Appears the recently launched iPhone could not come up to the expectations of consumers. Nevertheless, it has been attracting buyers because of its solidity, A5 chip and very much improved camera.
The buzzes of the fruit company aiming for 4S new design and wider screen weren’t thought to be true but it seems that they were.
No matter how satisfied their customers are with the new 4S, rumors, as they seem, are circulating all over about what Apple has to offer next. As reported by Macotakara, 4 inch LCD displays are being shipped by Hitachi Displays ltd. and Sony Mobile Display corp. apparently they are being brought for the new iDevice(iPhone 5) in the pipeline.
Till date, Apple has always been defiant to enlarge their mobile screens. All their phones had 3.5 inch display screens, while other companies had gone all-out to augment their display screens.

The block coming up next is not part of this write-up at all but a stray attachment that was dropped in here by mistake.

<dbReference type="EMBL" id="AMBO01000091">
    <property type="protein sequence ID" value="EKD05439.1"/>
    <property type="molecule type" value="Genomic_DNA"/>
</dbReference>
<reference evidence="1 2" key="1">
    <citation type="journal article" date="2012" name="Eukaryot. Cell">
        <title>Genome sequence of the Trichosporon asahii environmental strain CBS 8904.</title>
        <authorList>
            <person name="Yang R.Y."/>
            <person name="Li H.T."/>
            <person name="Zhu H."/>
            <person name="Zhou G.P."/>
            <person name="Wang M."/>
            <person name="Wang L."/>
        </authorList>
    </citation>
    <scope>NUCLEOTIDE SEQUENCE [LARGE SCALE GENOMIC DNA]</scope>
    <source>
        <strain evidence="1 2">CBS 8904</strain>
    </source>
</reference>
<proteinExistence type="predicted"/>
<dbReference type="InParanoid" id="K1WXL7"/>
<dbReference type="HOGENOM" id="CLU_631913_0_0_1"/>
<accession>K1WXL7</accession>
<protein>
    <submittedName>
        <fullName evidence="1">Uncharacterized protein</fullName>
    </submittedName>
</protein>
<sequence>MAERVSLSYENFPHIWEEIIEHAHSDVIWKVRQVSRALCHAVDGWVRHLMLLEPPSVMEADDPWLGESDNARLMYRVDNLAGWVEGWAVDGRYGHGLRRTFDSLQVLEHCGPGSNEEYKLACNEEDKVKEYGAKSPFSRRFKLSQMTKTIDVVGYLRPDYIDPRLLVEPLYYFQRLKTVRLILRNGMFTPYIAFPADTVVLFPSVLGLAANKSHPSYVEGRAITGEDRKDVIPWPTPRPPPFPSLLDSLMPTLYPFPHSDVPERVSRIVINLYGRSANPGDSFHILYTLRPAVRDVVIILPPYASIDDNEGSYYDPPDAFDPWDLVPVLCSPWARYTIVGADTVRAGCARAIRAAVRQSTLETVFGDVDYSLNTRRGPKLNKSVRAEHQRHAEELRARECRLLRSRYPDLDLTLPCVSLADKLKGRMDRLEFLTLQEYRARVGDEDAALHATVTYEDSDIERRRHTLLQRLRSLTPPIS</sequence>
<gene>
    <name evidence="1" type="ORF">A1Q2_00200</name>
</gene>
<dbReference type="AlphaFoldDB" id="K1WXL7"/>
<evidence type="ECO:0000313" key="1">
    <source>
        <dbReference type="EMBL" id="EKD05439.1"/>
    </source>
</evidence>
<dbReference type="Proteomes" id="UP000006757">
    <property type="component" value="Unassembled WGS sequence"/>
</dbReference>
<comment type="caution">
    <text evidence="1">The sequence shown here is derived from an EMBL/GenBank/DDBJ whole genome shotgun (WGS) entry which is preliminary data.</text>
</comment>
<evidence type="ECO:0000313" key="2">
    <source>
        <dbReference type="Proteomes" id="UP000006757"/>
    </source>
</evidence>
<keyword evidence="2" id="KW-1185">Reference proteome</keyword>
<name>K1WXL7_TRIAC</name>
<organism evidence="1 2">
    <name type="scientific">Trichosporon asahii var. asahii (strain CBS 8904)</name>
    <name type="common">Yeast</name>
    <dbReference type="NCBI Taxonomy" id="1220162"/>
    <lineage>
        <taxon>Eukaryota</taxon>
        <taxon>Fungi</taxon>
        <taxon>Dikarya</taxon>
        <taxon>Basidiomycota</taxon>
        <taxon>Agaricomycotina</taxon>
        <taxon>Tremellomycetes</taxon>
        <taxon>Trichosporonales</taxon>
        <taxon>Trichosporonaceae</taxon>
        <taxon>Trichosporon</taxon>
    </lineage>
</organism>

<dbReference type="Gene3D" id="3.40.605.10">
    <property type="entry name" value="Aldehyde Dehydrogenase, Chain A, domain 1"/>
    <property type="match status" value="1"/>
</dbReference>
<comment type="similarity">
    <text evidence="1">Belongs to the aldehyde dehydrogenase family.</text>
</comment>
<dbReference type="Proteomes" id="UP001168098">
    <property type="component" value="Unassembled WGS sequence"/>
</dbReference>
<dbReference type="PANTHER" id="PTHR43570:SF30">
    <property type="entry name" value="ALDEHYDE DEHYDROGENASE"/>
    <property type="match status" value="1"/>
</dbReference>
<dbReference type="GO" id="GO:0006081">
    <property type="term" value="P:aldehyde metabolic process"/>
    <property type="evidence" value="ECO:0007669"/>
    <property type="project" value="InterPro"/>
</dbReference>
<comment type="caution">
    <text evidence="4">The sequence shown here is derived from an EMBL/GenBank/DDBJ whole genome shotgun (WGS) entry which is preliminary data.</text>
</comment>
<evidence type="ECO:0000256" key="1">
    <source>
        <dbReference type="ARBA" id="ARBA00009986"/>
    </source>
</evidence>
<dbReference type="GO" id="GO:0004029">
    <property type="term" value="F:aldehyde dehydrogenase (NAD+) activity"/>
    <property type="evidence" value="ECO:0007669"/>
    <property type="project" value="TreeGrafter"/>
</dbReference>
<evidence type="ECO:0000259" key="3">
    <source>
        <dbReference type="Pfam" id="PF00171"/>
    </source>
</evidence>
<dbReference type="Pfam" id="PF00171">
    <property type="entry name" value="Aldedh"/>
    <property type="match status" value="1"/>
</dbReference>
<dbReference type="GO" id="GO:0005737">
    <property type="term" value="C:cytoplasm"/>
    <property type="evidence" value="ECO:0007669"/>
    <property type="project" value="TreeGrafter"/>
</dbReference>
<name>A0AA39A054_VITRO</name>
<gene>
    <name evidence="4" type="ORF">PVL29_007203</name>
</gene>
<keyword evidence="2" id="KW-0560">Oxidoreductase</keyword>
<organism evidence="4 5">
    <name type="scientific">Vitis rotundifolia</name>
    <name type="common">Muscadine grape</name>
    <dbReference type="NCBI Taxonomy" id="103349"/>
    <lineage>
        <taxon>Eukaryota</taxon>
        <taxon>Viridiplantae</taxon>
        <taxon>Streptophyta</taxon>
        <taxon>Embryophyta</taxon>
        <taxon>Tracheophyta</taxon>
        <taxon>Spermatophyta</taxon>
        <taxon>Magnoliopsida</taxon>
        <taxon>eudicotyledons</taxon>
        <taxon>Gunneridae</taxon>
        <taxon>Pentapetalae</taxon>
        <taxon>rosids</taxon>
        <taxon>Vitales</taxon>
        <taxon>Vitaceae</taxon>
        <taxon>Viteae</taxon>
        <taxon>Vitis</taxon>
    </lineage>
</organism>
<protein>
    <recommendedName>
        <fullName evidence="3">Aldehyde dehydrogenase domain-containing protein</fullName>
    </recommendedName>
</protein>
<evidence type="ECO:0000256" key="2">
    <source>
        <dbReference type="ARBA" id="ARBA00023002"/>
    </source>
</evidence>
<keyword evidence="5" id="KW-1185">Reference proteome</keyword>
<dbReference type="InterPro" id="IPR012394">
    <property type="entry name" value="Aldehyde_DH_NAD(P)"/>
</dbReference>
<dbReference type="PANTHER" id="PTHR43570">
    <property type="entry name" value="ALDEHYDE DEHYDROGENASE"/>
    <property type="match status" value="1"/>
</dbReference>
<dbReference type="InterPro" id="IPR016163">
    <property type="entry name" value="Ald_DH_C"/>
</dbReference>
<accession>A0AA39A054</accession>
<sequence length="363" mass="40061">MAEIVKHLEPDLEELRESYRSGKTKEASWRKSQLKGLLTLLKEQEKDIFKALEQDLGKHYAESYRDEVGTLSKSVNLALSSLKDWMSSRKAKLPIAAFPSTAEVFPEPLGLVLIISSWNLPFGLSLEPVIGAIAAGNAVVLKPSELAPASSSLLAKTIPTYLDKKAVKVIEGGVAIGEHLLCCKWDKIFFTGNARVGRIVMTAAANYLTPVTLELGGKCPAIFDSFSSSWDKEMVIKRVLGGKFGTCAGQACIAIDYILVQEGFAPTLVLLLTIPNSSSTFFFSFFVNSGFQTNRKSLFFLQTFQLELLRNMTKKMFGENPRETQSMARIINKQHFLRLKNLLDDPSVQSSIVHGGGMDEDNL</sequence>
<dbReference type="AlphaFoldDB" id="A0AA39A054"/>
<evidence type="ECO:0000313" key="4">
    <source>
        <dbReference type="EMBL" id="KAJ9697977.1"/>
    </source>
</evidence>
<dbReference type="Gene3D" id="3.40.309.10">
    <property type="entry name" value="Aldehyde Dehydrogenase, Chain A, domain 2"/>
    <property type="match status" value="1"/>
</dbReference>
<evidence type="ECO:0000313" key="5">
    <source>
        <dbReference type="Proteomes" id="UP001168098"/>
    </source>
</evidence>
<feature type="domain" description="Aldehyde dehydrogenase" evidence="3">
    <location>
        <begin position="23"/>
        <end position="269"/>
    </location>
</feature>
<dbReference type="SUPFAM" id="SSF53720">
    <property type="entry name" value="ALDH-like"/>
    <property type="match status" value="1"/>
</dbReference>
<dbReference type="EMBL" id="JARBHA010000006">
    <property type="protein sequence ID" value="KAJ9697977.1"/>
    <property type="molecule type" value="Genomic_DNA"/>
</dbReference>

It has also been cited in one of the Asian news resource that along with these 4” LCDs for the hitherto unnamed Apple’s iOS baby, an LCD for the version 3 of iPad is also included in the shipments. This one for iPads is expected to be a Retina Display, unless Apple decides otherwise. Though not named officially but only the next iOS device seems to be the recipient of the new amplified display.
Experts are of the opinion that, though the cupertino co. had kept the size smaller as the thumb only covers those dimensions, but by upgrading to size 4, iPhone users while enjoying operating the device fully with a single hand will also have the benefit of a larger display. This feature isn’t available with the like of Samsung’s Galaxy Note, despite having 5 inch screens.
Keeping the speculations and apprehensions aside, we still hope that Apple comes up to our expectations this time with the extended display and adequately addressed battery and Wi-Fi connectivity problems.
As with the iPad 3, expectations are no less. The highly anticipated and advanced retina display expected to take iBook, Newsstand and other new features put in by the team headed by Tim Cook to the new heights of standards.